He shook his head.  "No.  It just always feels that way until the wait is over."  He reached out and squeezed Kei's shoulder one more time.  Kei gave one last look down the hall, and without wiping his eyes, he walked into the darkness.  As the door closed behind him, one thought ran through his mind above all else.

He was thankful now that time was moving, for every second that passed, was one less moment to wait.


Tsuzuki stood by the door for what felt like a long time.  He finally turned away and walked down the hall, passing Kei's wife's room along the way.  He looked inside to see her still sleeping.  He knew that she would receive no visitor like him for a while though.  Unlike her husband, it was not her time to pass on.  He left the hospital and walked across the street.  He found an empty bench nearby and sat down.  The afternoon sun that had been out when he had entered the hospital had slipped off into early evening, and he buttoned up his coat to fight the chill that he suddenly felt.  It might not have been from the weather though.  His job sometimes did this, even if he didn't let it show.  Few people could notice how hard these things hit him, few people outside of-

"You idiot!"  A voice rang out.  "We were supposed to meet by the side entrance!"

Tsuzuki didn't turn, but simply bowed his head. "Sorry, Hisoka.  This was closer."

His partner only huffed in response and sat down.  He dropped a warm bag into Tsuzuki's lap.  "Here.  Dinner.  And no, you can't have any more, so don't even ask.  Tatsumi would kill us if we spent the whole day's budget before we found a hotel."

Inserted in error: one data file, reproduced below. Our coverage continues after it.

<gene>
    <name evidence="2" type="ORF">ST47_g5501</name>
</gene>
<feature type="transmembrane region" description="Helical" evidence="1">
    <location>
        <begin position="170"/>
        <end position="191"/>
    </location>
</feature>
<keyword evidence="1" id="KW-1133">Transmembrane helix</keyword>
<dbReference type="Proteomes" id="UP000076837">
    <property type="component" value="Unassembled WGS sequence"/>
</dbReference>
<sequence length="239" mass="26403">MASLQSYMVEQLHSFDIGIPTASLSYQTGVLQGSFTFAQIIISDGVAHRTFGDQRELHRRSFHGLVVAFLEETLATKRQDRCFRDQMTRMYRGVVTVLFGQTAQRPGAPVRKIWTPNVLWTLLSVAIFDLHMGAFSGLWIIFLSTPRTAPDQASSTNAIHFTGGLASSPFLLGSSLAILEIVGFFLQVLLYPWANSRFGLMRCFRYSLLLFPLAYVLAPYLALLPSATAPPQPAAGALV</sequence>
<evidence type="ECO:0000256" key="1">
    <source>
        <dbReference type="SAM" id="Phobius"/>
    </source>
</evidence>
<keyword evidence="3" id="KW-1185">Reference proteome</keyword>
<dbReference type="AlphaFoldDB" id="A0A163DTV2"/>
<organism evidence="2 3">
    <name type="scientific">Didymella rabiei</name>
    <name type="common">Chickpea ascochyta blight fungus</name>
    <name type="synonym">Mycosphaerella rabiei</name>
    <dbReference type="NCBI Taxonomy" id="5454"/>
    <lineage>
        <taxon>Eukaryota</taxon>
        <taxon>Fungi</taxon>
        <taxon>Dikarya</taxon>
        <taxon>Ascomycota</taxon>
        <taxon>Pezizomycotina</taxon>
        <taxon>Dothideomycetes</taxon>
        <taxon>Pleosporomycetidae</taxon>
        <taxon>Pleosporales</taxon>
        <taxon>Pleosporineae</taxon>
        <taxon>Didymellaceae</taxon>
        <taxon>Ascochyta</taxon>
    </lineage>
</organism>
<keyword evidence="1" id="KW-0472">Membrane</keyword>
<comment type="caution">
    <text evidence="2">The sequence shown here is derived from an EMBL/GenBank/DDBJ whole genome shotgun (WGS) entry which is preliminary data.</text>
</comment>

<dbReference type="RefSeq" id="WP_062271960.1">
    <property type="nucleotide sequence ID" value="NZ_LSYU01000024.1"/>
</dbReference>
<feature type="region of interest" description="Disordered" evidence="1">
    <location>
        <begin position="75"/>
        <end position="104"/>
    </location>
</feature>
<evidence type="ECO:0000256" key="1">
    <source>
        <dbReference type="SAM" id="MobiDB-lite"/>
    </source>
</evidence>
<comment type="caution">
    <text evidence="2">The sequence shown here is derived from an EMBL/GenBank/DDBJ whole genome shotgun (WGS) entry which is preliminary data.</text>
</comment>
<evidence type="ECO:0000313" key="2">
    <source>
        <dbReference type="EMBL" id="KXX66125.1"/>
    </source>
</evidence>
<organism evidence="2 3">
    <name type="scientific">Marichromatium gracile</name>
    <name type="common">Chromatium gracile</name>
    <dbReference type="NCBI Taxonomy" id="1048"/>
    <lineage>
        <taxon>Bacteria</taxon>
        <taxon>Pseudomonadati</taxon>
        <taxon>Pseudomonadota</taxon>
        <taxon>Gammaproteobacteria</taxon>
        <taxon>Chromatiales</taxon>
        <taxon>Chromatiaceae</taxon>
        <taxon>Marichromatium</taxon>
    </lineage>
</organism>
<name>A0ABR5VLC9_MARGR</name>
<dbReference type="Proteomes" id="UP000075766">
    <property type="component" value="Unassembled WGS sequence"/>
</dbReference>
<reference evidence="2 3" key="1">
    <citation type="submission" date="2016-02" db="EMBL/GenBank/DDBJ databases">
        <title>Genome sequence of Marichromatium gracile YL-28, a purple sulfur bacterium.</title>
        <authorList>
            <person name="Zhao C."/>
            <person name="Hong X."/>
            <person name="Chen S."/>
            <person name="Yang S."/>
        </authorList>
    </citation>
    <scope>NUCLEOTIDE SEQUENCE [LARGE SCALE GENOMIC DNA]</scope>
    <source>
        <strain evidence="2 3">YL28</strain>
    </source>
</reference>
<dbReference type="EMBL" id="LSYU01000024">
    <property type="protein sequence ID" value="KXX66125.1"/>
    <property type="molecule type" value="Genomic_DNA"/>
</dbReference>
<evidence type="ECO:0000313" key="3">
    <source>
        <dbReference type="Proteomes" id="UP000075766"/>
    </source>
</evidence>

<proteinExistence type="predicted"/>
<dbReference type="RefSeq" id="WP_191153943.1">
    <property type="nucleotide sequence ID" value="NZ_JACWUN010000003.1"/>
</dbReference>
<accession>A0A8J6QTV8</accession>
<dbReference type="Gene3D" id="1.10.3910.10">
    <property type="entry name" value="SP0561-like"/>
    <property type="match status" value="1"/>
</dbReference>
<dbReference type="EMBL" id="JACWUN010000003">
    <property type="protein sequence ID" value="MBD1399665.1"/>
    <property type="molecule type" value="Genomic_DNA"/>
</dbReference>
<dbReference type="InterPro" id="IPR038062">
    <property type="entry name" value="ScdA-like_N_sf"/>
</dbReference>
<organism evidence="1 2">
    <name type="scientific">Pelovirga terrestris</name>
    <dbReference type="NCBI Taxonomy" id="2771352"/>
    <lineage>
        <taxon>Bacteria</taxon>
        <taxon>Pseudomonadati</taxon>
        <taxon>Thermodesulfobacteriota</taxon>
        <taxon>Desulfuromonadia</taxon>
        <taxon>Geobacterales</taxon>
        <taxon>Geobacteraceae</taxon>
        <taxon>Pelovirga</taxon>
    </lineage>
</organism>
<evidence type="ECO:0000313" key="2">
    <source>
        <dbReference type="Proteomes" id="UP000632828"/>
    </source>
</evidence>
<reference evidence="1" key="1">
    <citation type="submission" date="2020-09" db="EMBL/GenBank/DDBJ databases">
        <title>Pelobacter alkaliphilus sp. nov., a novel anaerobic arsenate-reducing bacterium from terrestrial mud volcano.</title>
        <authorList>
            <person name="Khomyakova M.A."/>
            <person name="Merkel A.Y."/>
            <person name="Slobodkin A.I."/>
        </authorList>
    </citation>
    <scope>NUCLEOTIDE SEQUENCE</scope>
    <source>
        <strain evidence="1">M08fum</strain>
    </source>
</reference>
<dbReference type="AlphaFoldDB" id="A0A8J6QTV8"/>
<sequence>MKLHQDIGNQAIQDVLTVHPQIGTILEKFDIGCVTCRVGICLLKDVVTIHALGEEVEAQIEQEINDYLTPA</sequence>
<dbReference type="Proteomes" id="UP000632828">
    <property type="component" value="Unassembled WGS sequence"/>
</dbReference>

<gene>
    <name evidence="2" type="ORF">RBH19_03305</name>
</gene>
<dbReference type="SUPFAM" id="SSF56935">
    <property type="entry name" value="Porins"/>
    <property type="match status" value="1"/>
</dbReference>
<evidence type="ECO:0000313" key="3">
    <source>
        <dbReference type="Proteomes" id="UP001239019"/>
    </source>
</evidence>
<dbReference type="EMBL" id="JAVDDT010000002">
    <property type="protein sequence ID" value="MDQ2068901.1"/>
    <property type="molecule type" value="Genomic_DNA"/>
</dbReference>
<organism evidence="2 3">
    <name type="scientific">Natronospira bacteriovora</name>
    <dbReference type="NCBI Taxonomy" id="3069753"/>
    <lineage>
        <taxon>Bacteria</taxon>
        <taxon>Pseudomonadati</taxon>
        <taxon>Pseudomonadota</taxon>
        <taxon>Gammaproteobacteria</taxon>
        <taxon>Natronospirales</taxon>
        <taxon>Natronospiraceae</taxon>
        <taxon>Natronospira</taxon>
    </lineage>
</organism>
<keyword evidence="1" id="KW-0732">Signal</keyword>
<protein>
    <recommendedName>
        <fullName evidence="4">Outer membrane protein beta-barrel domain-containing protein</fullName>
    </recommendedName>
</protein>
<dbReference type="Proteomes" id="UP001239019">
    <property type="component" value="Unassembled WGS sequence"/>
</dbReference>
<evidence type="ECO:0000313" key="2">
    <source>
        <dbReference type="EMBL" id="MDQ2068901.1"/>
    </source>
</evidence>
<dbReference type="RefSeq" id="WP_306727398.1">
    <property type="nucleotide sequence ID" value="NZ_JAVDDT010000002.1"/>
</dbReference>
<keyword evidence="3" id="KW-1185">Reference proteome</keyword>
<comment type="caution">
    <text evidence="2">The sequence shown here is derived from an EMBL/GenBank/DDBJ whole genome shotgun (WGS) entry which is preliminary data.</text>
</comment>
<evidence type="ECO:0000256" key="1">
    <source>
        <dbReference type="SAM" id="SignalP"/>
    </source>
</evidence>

"We won't need it tonight." Tsuzuki replied as he opened the bag.  He was hit with the inviting smell of french fries.  He dug in, and brought out a handful.

Hisoka looked over at him, his own bag of food in his hands.  "Wait, you found him already?"

"He was sitting right by his wife.  Looks like he'd been there the entire time.  Poor guy.  He didn't even know.  It was kind of hard to break him out of it."

"Oh," Hisoka looked down at his bag. 

Tsuzuki had started in on his burger when his partner spoke again.

"I'm sorry." He turned towards Tsuzuki.  "I'm sorry."

He didn't need to be an empath to know what Hisoka was apologizing for.  He could feel it, just as if it were being passed through them where their shoulders were touching.  I'm sorry I wasn't there to help.  I'm sorry I wasn't there for you.

He reached out and tweaked Hisoka's nose with his salty fingers.  "So, I'm not an idiot?"

"Ah, cut that out."  His partner swatted him away.  Tsuzuki wondered, in the brief touch, how much of his feelings slipped out.  He could never tell sometimes, how much Hisoka shielded against him, how much he would leave open.  He guessed this was something he wasn't supposed to know.  This was something he was supposed to wait for to figure out. 

"You're the biggest idiot I know," his partner stated, still rubbing his nose.  "...But I'm...sorry for being late."

Even under the evening sky, Tsuzuki could still see his partner blush.  It always showed up so well against his pale skin.  Hisoka hated it.  Tsuzuki loved it.  It was a sign he could read easily.

"It's okay."  Tsuzuki nudged his shoulder and stuck a fry between his lips and kept it there until Hisoka took it.  "You know why?"

"Why?"  The boy chewed the fry slowly, like it was some strange foreign food he had never tasted.

"Because," Tsuzuki dropped his salty lips onto his partner's head, and hoped all his thoughts flowed with it.  "You are worth waiting for."

Hisoka turned away from him, a string of insults streaming quietly from his lips, but the lights coming from the hospital windows exposed the red tint in his ears.

They went back to eating their dinner quietly, but he didn't mind.  After this, they would have to head back to Meifu, and he wasn't looking forward to the paperwork that this case would demand.

For now though, Hisoka's red ears and his dinner were not bad ways to pass the time.